Eastern Airlines went back into federal court Monday against its Machinists union, accusing workers of engaging in an illegal slowdown just days before a Friday strike deadline.
The money-losing airline requested an injunction forcing the union to stop the slowdown and accept mandatory overtime, while permitting the company to subcontract some repairs to catch up on a growing backlog.
U.S. District Judge C. Clyde Atkins gave the Machinists until today to respond to the injunction, and is expected to schedule a hearing shortly afterward.
The Machinists in turn blame Eastern and Frank Lorenzo, the chairman of Eastern’s parent Texas Air Corp., for any delays in putting planes back on line.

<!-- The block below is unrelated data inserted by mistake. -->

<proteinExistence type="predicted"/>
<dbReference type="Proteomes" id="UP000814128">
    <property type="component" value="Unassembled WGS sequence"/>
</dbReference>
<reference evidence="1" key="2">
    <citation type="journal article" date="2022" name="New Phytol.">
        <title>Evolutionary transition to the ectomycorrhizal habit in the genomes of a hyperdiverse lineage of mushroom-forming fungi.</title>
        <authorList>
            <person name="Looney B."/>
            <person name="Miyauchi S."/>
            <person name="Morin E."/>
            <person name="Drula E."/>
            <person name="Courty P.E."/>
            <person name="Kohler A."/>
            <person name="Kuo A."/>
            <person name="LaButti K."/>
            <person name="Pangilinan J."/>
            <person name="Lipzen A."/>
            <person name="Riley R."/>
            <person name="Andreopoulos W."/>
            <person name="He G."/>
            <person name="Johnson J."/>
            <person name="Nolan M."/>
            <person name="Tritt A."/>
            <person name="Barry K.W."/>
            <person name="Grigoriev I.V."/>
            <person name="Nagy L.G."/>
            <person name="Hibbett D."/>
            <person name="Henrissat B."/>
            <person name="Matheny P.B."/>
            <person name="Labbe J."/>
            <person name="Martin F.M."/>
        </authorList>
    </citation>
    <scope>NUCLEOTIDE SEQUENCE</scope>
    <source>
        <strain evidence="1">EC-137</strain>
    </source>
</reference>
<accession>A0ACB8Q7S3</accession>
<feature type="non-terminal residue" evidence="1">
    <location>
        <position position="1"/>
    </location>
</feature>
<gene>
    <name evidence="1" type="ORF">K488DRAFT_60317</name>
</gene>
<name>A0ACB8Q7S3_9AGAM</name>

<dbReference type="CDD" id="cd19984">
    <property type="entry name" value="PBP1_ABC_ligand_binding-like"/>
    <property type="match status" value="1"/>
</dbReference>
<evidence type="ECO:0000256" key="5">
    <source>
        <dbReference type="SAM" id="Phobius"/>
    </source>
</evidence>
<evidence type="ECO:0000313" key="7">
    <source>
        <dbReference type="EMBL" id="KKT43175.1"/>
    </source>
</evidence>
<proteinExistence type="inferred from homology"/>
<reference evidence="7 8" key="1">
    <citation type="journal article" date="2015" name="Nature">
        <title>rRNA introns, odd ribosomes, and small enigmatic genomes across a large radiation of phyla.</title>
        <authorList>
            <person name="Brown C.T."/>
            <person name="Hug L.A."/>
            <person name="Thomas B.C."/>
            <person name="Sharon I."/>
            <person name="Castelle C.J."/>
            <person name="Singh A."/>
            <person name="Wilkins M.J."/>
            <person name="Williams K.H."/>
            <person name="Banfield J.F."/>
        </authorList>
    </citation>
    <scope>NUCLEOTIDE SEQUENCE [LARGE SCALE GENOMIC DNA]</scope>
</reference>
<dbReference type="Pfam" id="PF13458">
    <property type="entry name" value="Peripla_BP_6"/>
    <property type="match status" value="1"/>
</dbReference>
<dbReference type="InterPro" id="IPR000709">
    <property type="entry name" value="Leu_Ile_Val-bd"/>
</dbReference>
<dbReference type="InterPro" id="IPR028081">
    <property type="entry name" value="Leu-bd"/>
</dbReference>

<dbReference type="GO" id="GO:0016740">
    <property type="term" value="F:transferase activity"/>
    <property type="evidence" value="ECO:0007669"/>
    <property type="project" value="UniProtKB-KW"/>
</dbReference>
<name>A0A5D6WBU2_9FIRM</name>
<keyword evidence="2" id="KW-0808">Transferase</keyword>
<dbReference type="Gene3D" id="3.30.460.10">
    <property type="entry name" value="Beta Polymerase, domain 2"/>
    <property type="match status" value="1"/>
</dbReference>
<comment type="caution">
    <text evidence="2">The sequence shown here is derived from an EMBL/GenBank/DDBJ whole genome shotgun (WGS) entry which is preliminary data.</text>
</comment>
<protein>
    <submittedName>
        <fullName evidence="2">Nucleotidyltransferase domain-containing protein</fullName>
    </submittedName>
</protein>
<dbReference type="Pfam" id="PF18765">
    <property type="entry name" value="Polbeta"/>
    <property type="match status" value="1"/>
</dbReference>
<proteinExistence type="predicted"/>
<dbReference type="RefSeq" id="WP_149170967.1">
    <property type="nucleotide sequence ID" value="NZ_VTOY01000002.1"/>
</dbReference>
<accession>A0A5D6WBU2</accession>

“Mr. Lorenzo has taken most of the newer aircraft from Eastern’s fleet and put them over at Continental (Airlines),” said union spokesman Wally Haber. “The ones we have over here are old ones that need a lot of work.”
Continental, a non-union carrier based in Houston, is another Texas Air subsidiary.
Eastern says that while 36,000 man-hours are needed to service four to six planes normally, union workers are now taking 97,000 hours.
The result has increased the backlog by almost 15 engines above the company’s operating plan, Eastern said.
At a Feb. 17 hearing on the same issues, Atkins ordered the union to accept overtime while telling Eastern to stop farming out its plane repairs. Eastern claims that the union has violated that order, and wants to begin contracting out again.
On another front, the Machinists once again called for creation of a presidential emergency board empowered to declare a 60-day cooling-off period when the current one ends at midnight EST Friday.